Nevertheless, political realism, as Morgenthaus says in the fifth principle, refuses to identify the moral aspirations of a particular nation with the moral laws that govern the universe. He argues that each nation state has its own values and beliefs in doing whatsoever its policies in international politics based on its respective interests.

By accepting this idea, each nation state will understand that at the same time the others nation state have their own values and beliefs, and so all nation states will somehow maintain the equilibrium of international politics. In the last principle, Morgenthau again says that even the difference between political realism and other school of thought is so real; nevertheless the political realism might have been misinterpreted and misunderstood.

He stresses, “Political realism is based upon a pluralistic conception of human nature” and that “a political man” would be a beast for he would be completely lacking in moral restrain, as “a moral man” would be a fool for he would be lacking in prudence, and “a religious man” would be a saint for he would be completely lacking in worldly desires.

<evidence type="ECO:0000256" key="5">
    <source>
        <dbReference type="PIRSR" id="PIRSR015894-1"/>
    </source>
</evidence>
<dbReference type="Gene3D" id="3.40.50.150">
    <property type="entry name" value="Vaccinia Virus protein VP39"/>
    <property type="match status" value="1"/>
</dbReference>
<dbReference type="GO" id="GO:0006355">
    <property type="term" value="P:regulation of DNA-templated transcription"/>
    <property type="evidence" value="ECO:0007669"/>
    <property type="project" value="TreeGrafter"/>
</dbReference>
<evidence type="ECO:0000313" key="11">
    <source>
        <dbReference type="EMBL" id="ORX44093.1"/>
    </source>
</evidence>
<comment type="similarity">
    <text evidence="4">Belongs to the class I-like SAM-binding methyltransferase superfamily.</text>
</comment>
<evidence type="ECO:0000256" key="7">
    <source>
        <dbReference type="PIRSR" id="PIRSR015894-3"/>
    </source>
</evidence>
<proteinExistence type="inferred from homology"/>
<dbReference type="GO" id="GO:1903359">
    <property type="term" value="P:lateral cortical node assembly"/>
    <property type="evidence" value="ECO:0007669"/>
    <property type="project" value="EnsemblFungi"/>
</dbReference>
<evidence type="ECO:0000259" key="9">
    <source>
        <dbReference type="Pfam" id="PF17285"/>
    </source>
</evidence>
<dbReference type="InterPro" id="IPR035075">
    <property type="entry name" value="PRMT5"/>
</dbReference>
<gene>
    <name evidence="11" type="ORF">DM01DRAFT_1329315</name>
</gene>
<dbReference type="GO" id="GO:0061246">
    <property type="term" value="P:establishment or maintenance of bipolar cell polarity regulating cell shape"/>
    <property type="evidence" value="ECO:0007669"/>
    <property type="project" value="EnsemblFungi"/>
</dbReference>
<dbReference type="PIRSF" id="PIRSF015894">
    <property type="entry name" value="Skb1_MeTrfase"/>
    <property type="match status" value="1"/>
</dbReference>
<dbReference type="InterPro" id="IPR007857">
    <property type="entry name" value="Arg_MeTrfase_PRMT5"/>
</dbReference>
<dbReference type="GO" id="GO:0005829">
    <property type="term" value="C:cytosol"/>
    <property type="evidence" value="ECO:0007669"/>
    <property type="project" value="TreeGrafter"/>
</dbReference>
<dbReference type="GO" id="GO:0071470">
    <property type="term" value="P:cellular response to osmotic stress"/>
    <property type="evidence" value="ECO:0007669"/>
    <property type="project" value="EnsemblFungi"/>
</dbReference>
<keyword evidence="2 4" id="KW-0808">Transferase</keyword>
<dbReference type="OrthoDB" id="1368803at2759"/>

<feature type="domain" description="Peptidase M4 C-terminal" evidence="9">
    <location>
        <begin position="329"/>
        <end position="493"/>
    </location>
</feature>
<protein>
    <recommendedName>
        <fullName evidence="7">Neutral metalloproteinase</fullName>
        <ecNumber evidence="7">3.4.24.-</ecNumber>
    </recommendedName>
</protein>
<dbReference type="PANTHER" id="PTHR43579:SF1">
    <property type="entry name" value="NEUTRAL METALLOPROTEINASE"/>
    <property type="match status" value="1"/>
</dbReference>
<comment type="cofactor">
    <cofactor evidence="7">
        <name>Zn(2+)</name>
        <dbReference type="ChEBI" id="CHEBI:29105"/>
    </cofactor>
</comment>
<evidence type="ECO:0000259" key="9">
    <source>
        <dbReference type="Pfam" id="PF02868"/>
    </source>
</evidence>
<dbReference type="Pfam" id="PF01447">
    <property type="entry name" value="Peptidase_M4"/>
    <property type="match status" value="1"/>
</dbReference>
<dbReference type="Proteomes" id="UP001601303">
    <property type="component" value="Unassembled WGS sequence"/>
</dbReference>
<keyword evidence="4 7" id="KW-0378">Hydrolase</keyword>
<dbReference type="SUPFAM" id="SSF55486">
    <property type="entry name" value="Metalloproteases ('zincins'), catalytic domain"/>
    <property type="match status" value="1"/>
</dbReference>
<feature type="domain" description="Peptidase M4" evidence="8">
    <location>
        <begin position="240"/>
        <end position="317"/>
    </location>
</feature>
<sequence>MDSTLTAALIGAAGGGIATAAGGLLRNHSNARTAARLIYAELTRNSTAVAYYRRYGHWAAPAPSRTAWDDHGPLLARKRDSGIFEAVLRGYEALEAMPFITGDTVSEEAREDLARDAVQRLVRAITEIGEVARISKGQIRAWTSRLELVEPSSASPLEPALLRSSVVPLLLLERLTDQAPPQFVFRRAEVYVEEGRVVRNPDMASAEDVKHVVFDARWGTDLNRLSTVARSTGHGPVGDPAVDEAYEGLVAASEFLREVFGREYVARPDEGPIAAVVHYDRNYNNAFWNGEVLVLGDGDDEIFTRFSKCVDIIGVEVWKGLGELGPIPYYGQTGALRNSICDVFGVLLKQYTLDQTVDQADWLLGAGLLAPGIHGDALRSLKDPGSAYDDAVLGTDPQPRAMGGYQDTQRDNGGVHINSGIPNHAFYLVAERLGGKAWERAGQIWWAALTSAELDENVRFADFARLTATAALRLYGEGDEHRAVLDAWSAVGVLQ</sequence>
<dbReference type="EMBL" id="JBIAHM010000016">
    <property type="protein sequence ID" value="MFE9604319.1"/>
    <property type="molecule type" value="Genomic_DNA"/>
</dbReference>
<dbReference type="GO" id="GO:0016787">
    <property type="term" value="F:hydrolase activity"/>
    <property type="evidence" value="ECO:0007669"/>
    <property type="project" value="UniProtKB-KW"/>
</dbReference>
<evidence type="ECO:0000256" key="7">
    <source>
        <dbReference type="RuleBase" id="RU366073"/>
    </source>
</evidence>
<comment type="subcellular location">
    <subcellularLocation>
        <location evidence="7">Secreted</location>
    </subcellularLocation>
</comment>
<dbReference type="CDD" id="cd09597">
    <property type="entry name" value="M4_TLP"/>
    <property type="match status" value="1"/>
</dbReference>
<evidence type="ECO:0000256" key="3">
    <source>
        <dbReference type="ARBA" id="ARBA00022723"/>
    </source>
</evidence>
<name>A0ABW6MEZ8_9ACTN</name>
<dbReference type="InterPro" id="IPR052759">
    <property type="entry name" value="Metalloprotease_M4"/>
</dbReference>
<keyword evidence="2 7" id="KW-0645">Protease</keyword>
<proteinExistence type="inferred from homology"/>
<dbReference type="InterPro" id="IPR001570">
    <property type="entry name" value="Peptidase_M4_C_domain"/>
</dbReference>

Meanwhile, arguing Morgenthau’s principles of political realism is a set of masculinity values, rather than neutral values, J. Ann Tickner proposes to explore a question why international politics is perceived as a man’s world, where woman can only plays minor roles. Even women political scientists, Tickner says, likely to focus on soft area of international politics, such as international economy, regional relations, and distribution of justice and peace. Seems that in politics, the only duty for women is to maintain harmony among political entities.

Morgenthau’s elaboration so far, according to Tickner is simply a partial description of the international politics realm. Tickner firstly comes to the distinction between masculinity and femininity that refer to “a set of socially constructed categories which vary in time and place.” She implies that there is a relative judgment of what is considered as masculinity or femininity. In the West society, for instance, neutral conceptual dichotomies have been widely used as particles to attribute male or woman performance in daily life. More over Tickner argues that Morgenthau’s six principles of political realism are not based on the universal values.